Sunday, 30 June 2013

Liverpool Care Pathway - This Disgraceful Arrogance

Some doctors are cursed with arrogance; others are blessed with humility. Though one claimed by some, infallibility is not a recognised human trait.

Pulse reports on the Annual Representatives Meeting of the BMA.

This is the infamous motion to back the LCP -

Motion in full

Motion to be proposed by the Harrogate Division:

That this Meeting:
i. notes that recent adverse media coverage has caused some patients and relatives to lose confidence in the Liverpool Care Pathway (LCP);
ii. affirms the value of the Liverpool Care Pathway in delivering excellent end of life care for dying patients;
iii. believes that strategies to implement the LCP must reward quality of care and not the frequency of use;
iv. supports the appropriate use of the Liverpool Care Pathway and palliative care in the UK;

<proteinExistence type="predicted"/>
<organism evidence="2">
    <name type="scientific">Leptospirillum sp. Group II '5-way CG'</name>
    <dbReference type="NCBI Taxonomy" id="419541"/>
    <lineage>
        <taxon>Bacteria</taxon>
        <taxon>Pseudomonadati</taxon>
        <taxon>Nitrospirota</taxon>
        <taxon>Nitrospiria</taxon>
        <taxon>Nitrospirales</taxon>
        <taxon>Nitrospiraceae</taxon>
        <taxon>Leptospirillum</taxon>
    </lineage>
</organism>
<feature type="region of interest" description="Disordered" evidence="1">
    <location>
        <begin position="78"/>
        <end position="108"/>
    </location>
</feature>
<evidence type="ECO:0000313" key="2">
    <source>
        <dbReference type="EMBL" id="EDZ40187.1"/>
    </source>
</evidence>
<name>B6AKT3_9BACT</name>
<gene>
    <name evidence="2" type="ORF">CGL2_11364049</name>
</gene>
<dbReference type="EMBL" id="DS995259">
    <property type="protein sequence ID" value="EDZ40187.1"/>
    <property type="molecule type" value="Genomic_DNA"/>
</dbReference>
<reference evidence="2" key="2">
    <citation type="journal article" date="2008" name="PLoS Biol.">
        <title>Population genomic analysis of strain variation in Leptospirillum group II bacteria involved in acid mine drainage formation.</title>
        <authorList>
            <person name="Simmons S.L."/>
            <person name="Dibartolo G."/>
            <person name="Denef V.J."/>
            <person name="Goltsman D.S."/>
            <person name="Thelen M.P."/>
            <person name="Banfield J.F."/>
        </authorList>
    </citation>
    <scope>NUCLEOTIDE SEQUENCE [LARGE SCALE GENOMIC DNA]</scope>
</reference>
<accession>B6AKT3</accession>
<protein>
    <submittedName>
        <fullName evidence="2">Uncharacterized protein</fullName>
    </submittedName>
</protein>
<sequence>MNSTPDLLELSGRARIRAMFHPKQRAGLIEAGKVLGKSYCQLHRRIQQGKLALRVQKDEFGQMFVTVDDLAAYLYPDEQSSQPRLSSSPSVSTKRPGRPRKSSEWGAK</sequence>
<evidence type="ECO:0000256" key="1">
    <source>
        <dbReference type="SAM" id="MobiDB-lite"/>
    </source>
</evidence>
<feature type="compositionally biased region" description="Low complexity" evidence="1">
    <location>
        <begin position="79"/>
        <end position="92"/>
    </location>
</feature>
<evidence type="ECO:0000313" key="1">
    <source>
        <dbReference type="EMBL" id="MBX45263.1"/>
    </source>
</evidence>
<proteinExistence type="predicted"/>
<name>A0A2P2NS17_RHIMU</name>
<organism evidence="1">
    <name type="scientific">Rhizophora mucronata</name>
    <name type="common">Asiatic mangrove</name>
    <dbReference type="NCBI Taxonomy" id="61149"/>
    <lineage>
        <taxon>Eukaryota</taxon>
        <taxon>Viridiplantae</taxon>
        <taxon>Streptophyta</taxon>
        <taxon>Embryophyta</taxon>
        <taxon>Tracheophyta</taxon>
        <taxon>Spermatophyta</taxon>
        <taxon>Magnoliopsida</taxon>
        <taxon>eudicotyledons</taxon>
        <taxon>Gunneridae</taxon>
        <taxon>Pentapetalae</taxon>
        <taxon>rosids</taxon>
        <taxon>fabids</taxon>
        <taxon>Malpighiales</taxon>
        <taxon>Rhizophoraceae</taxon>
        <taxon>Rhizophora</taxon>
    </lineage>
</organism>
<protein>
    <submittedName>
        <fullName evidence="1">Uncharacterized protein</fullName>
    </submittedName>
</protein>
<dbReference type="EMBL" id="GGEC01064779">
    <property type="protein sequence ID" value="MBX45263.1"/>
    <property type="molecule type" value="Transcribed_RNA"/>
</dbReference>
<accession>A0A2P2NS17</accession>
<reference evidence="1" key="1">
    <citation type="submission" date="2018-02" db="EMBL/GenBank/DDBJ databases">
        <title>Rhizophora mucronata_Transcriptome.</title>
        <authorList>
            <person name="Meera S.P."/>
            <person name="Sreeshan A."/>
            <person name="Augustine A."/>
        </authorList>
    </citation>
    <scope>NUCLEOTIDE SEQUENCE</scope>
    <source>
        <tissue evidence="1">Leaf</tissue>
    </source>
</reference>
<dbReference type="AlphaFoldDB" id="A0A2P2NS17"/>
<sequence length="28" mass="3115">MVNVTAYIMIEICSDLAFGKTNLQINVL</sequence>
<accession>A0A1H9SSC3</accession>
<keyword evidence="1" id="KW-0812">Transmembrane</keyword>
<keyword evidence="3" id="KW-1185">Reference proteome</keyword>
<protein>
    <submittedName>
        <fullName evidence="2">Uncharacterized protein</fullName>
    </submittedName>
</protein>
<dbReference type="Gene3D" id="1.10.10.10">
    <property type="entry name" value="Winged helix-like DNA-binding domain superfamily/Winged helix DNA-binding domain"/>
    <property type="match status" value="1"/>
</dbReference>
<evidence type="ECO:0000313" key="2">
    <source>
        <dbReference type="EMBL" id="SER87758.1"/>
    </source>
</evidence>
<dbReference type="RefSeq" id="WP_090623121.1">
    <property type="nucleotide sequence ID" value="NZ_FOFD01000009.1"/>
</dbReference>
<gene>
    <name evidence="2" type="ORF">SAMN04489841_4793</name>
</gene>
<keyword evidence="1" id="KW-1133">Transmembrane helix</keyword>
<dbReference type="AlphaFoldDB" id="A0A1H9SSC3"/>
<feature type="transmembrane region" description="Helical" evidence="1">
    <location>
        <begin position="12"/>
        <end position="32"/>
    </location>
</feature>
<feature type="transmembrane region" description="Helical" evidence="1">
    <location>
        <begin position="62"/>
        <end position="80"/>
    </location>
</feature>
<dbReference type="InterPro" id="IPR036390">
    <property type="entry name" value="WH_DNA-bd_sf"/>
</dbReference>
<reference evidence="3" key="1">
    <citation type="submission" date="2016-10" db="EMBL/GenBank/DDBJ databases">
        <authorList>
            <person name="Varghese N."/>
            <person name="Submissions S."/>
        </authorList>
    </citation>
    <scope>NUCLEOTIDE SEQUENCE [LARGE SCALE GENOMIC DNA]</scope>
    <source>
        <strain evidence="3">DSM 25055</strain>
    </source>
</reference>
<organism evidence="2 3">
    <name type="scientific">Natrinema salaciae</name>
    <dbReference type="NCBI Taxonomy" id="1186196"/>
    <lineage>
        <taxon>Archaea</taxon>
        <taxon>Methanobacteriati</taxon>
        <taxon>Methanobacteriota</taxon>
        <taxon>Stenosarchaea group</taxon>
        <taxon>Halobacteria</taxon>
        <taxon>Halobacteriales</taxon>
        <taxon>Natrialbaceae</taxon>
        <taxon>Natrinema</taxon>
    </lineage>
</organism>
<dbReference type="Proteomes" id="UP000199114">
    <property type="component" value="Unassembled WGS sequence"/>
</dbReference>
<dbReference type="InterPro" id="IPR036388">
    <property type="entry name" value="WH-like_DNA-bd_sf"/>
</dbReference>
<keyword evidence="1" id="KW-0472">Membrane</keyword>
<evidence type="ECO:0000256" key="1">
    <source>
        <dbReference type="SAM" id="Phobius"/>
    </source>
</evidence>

v. asks the BMA to request that teaching in using end of life care pathway to be part of medical school curriculum. 

Even Baroness Ilora Finlay of Llandaff, professor of palliative care medicine at Cardiff University, advised caution. There is, after all, a government review under way. Still, the doctors were persuaded by propaganda and spoof to plunge in to provide their support.

Strategic positioning

This was rather reminiscent of the manner in which the BMA's stance on euthanasia was modified in 2005. By connivance and artifice, that was achieved. That change of stance has enabled all manner of nasties to advance their cause and has pulled the rug from under the feet of those who oppose it. Where was the mandate?

So, do delegates/representatives at the ARM have access to the deliberations of the Review panel that the rest of us - and, mayhap, certain members of the panel! - do not? Or do they hope to pre-empt and, thereby, influence the outcome of those deliberations  by throwing down the gauntlet to its members that they do battle with such an august body as the BMA itself and that is no trifling matter?